Thursday, January 05, 2006
West Virginia Mining Tragedy – When Would You Have Told The Families?
I, like everyone in the country, have been watching the events around the West Virginia mining accident with interest, horror, and sorrow. The poor families who heard their loved ones were alive, only to find out later they were dead, how horrible must that have been?
Would you have done it differently? The erroneous report came out at 11:49 pm est that the miners had been found, and that 12 of the 13 were alive. But when I went to sleep at 2:15 am, the fact that only one of the miners had been gotten out of the mine and taken to a hospital made me more than suspicious. I knew it wasn’t normal, and worried that we had been misinformed.
At 2:30 the mining company told the families of the deaths, and it took another 15 minutes to get to the media and to all of us watching the situation. But the mining company knew earlier. Ben Hatfield, President of the International Coal Group, said that he heard that the miners may be dead from one of the drilling teams, around 12:15, but since he didn’t hear definitively, he didn’t want to crush the spirits of the families waiting for their loved ones to ascend from the mine.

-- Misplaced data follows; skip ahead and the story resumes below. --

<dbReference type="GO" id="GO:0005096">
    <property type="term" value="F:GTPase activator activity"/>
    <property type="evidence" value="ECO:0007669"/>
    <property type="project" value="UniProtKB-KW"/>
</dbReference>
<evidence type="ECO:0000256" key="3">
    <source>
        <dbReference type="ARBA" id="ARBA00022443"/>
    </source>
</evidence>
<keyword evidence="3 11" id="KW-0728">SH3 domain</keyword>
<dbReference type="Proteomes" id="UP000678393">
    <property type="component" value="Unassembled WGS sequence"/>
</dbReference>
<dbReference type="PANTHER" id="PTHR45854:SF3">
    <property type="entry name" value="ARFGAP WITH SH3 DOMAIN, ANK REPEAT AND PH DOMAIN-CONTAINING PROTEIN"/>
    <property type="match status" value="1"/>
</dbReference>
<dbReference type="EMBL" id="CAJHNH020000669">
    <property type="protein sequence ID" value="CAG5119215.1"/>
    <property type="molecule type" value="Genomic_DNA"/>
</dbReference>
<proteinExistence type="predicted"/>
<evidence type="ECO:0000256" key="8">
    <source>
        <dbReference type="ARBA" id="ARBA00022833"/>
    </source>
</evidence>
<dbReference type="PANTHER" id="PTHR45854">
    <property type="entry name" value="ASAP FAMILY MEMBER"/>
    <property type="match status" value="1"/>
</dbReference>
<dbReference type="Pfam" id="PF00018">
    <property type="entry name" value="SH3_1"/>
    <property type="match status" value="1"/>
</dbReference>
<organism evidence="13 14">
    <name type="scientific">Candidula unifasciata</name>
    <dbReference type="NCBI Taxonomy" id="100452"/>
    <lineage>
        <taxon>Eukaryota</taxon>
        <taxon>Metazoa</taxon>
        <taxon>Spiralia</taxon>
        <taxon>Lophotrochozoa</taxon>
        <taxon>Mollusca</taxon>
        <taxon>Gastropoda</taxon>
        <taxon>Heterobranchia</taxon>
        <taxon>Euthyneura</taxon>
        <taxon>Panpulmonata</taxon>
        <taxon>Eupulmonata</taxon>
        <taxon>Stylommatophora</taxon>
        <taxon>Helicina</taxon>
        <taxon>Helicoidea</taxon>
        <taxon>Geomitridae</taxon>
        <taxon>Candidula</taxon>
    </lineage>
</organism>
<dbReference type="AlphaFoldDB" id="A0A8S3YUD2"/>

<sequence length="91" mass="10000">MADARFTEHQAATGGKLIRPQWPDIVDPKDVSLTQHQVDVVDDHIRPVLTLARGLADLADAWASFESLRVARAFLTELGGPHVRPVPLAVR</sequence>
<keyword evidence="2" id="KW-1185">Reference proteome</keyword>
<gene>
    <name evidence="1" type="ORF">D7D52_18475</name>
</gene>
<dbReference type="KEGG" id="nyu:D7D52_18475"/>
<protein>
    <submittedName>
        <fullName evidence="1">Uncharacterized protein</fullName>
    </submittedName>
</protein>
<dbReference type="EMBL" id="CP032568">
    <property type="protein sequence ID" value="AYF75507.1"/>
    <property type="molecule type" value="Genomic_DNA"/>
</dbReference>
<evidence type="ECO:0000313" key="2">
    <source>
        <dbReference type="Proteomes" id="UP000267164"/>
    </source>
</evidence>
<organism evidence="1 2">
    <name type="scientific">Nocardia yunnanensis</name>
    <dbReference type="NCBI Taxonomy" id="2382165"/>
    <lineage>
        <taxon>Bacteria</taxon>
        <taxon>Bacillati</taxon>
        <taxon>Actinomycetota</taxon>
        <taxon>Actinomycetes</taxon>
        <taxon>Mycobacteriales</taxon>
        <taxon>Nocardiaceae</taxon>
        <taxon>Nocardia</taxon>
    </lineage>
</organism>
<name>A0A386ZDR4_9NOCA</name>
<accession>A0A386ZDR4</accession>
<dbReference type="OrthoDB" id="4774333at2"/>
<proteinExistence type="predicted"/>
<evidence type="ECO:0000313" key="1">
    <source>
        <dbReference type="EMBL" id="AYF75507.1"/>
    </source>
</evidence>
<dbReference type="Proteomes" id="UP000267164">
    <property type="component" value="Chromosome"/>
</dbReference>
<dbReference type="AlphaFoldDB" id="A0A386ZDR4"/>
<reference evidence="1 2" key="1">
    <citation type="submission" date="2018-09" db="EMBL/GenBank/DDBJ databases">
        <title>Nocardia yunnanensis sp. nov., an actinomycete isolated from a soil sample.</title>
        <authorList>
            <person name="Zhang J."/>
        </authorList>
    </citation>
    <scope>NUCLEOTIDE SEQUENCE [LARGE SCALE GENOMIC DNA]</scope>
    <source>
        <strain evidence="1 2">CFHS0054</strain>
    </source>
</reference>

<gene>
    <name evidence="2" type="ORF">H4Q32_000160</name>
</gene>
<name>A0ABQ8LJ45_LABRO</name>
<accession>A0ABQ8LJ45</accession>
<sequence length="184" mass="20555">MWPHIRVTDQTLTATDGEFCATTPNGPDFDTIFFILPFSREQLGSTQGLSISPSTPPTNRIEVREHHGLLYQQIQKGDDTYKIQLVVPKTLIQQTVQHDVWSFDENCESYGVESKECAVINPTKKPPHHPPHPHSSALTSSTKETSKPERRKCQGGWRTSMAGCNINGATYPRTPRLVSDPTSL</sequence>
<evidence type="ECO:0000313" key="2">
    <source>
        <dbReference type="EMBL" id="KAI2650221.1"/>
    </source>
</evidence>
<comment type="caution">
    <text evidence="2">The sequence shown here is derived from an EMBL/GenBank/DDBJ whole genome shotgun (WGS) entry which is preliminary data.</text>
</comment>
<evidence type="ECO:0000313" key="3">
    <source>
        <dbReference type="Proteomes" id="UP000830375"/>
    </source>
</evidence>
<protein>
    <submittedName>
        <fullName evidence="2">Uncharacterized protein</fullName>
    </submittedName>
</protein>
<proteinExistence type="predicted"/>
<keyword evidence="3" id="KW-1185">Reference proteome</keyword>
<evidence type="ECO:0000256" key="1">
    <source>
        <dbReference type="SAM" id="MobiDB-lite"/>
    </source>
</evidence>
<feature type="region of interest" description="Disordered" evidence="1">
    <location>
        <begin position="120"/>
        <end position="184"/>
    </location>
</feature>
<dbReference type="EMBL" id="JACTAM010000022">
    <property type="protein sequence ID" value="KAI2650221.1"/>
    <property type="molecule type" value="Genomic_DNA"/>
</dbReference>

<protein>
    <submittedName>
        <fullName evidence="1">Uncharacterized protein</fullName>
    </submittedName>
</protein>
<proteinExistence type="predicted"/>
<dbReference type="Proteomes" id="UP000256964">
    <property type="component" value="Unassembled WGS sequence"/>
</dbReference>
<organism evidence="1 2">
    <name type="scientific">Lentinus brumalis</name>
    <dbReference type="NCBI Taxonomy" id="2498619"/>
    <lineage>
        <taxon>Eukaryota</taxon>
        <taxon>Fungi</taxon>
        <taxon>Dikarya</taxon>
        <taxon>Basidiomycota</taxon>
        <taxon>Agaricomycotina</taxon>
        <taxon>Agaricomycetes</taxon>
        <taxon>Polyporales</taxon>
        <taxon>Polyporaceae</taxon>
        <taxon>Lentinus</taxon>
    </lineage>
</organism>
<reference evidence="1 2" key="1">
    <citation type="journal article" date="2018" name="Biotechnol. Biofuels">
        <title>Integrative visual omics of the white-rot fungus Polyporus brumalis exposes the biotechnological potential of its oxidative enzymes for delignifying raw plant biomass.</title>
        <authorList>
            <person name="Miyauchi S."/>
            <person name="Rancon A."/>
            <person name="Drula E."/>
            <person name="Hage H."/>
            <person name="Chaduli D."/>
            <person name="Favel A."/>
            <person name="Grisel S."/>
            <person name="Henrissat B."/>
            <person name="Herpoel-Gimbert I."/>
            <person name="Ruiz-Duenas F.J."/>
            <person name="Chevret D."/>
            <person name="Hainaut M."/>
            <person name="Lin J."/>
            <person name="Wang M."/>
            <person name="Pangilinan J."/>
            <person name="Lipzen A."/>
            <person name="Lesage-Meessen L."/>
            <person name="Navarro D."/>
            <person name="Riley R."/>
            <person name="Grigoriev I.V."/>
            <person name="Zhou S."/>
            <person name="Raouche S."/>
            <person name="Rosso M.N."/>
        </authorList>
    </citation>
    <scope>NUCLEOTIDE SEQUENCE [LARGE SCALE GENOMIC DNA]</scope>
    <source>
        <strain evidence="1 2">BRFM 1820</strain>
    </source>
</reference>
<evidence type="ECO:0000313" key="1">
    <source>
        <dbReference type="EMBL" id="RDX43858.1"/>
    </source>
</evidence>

For over 2 hours the people of Tallmansville, West Virginia celebrated while International Coal consciously decided not to quell their hopes. OK, no question this is not the popular opinion, but I think I would have done the same thing. Until they knew definitively that the miners were dead, how can you squash what little hope these people had. I would think the waiting would be the hardest part of the situation for family members, and while false hope is not good, is it as bad as no hope? In this situation, maybe not.
Posted by Scottage at 12:46 AM /